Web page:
In our last sprint, we were able to significantly cut down the scope of upcoming projects based upon our research findings. We use Discovery Sprints to evaluate ideas before dedicating extensive time and resources to a project.
Our team creates a shared vision when projects are kicked-off with a Discovery Sprint. It helps us break out of the normal cadence of work and set a refreshing tone for the next problem to solve. Sprints create an inclusive and fun space for people to explore new ideas where everyone has a voice — no matter your role. Not to mention, sprints are fast and efficient. Our team comes feeling excited about the projects they will work on in the coming weeks.
How did we get team buy-in?
The Design Team didn’t start running full five-day Discovery Sprints from the get-go. We started with a smaller group of teammates and much less time. We identified opportunities to run small, ad-hoc sessions that addressed immediate needs in the projects we were working on. For example, when our ads team was looking for new ways to display one of our ad-types, we led an ad-hoc sketching session to generate solutions. The result of this session was shared out to the company. By working incrementally towards more rigorous Discovery Sprints, we established the confidence we needed to make Sprints a regular part of product development at Disqus.
The first step to take when planning your first Discovery Sprint is to get teammates involved. Start by getting buy in from a Product Manager and high-level executive. At Disqus, we’re fortunate our senior team values design and research. However, if you don't have buy-in from a senior decision maker to run a Sprint, talk to someone with a close relationship with your customers and get them involved. Then, scope down your sprint to a few exercises relevant to a project you’re working on. Think of this like building an MVP Discovery Sprint. When you’re done, present the results. Even with a smaller team and less time you can start generating output and show your company the results are valuable.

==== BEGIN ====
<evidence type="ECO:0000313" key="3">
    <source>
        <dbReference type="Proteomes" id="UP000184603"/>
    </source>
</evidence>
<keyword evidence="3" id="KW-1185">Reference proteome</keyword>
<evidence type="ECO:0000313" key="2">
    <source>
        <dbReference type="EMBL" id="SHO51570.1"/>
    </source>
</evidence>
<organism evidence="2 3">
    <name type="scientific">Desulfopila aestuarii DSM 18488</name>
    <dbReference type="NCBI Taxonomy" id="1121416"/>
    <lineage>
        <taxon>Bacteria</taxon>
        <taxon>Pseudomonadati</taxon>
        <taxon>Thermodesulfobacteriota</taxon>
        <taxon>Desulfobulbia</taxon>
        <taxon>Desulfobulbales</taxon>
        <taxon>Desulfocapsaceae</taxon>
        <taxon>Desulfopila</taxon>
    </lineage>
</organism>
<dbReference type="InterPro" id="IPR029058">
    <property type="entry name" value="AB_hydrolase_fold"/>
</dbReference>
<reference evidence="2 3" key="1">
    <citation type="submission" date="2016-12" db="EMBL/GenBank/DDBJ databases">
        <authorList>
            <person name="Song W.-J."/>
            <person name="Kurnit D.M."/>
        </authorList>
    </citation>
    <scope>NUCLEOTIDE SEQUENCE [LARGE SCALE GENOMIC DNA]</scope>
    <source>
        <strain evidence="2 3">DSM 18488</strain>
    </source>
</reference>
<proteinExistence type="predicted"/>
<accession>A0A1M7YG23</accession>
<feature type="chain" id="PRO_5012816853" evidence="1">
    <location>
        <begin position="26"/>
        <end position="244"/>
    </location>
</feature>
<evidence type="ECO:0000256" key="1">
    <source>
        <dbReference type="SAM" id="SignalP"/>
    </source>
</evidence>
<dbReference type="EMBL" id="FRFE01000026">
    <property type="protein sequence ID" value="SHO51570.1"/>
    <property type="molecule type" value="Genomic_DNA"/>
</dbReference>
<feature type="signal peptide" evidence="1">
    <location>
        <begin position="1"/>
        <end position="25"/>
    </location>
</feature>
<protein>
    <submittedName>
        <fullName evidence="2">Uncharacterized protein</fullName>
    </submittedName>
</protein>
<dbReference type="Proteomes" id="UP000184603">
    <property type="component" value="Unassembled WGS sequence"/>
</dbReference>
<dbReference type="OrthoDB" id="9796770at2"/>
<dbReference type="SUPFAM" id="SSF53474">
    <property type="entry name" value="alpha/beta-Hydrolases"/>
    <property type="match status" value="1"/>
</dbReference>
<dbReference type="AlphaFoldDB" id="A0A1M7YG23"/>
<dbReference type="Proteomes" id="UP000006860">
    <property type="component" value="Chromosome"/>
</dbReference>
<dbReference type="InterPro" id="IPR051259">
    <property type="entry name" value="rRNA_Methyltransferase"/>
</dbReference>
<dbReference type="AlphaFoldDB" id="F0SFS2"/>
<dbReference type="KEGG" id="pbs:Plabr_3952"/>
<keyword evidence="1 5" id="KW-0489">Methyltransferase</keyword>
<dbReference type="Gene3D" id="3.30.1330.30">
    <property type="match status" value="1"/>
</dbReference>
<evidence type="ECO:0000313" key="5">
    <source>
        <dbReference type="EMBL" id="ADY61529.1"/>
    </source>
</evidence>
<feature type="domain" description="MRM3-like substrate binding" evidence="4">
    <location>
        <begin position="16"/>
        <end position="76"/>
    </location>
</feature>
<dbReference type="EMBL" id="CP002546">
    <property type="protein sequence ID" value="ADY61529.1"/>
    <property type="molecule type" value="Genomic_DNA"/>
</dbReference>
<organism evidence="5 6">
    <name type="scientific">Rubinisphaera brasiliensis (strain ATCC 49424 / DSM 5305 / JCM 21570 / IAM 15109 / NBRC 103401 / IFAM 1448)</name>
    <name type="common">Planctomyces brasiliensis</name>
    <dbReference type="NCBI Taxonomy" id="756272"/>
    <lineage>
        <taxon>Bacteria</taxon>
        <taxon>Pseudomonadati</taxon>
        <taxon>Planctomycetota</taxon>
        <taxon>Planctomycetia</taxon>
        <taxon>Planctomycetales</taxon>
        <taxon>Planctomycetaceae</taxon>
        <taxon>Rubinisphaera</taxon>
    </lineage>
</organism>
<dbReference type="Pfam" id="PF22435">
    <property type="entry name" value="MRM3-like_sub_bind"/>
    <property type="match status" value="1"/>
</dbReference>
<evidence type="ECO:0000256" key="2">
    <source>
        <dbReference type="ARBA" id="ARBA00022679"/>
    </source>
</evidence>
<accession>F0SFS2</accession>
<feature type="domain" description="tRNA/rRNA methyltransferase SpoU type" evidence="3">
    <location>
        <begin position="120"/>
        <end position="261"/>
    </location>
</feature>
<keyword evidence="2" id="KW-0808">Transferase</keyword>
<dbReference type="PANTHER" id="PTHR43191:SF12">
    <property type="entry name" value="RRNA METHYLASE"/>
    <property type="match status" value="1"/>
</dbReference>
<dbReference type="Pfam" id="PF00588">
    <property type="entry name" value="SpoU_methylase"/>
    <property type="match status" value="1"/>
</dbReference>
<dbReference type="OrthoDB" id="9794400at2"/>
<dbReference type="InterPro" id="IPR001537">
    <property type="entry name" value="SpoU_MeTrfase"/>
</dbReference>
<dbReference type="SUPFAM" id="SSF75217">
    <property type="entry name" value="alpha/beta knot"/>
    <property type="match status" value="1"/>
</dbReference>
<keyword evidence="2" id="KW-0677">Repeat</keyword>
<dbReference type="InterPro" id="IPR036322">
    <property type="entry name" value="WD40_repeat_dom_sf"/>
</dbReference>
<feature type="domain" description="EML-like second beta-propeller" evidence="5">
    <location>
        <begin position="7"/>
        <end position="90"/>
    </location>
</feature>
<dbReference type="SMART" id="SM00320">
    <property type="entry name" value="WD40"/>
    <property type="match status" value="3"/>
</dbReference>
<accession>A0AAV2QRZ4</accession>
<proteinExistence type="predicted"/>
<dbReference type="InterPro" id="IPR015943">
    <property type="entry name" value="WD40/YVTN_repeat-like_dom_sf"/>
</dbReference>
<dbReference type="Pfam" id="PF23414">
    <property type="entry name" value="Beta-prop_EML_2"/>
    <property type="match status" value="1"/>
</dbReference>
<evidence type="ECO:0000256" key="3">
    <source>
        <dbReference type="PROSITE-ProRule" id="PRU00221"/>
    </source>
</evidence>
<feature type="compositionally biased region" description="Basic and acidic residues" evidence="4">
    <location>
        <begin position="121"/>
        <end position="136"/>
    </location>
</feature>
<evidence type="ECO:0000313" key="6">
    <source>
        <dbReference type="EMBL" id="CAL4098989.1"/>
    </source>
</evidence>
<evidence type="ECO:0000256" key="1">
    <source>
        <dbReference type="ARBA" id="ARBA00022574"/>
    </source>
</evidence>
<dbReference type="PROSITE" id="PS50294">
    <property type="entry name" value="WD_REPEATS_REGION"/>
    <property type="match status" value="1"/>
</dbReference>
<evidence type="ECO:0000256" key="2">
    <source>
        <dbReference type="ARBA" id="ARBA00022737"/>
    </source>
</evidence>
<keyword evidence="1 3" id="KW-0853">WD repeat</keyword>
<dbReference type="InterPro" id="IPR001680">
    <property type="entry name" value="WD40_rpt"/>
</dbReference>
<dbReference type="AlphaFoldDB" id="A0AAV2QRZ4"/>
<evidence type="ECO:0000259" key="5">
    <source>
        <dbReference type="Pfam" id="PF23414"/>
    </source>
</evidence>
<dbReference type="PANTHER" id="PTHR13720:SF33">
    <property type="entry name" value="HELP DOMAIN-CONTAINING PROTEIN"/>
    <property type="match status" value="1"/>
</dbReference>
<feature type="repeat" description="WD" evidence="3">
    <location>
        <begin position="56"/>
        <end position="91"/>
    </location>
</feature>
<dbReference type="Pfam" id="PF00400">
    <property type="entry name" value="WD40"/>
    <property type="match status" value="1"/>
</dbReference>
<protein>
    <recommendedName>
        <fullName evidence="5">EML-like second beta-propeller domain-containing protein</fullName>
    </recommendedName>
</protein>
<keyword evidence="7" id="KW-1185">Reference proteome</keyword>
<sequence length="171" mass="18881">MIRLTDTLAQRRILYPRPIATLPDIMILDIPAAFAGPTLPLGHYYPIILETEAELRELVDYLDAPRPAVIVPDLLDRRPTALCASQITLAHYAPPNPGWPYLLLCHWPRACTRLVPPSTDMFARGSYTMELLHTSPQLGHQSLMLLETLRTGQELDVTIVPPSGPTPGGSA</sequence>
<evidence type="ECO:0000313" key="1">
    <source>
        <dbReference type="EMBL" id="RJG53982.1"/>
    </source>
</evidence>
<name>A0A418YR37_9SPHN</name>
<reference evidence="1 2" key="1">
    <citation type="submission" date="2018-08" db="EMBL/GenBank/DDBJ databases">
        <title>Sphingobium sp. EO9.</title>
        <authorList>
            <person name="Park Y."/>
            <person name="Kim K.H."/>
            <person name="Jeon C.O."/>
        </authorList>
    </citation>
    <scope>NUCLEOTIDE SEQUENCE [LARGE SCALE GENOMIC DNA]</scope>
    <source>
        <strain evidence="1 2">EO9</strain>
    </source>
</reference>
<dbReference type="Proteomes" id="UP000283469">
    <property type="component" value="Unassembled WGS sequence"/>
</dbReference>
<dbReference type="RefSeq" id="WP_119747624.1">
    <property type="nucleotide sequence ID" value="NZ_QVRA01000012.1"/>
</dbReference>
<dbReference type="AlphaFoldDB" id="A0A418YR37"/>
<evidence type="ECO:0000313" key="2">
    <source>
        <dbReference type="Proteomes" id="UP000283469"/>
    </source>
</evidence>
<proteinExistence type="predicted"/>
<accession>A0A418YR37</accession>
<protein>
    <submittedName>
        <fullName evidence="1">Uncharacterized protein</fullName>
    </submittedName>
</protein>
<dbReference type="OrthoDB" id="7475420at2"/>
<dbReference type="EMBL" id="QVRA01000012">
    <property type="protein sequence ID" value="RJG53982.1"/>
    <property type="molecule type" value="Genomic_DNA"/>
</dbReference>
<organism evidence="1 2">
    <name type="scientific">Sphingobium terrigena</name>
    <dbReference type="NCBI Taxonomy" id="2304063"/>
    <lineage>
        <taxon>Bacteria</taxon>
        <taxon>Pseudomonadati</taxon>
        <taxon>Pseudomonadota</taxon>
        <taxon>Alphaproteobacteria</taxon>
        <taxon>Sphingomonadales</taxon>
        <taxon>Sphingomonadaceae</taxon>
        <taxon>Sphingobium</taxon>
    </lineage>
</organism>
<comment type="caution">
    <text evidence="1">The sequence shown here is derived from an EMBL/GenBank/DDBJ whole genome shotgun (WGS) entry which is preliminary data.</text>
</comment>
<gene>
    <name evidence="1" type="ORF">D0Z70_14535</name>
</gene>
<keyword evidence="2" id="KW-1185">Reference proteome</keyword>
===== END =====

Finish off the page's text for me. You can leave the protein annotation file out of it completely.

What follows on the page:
What did our team think?
The response from our team after our last sprint was very positive. Even though most of our teammates have never participated in this workshop before, everyone grew into the creative, publisher-first mindset we hoped to foster.
“Discovery Sprint was an opportunity to look deeper into key issues and ask questions, such as, what makes a reader come back to a site and how does a publisher decide on what content to write. It was great to see Disqus, as a team, successfully come together to share feedback and create solutions for publishers.” — Michelle, Account Manager
“We are never short of ideas for new and cool things to build. The Discovery Sprint helped us to focus our creative efforts around solving real problems that our customers face. The process kept us focused on tangible goals, without inhibiting creativity. The hands-on research conducted with customers at the end of the sprint was especially useful both for product prioritization and for me as a marketer. The insights we learned from research will definitely help me in the future when I work to introduce new features to our market.” — Mario, Director of Product Marketing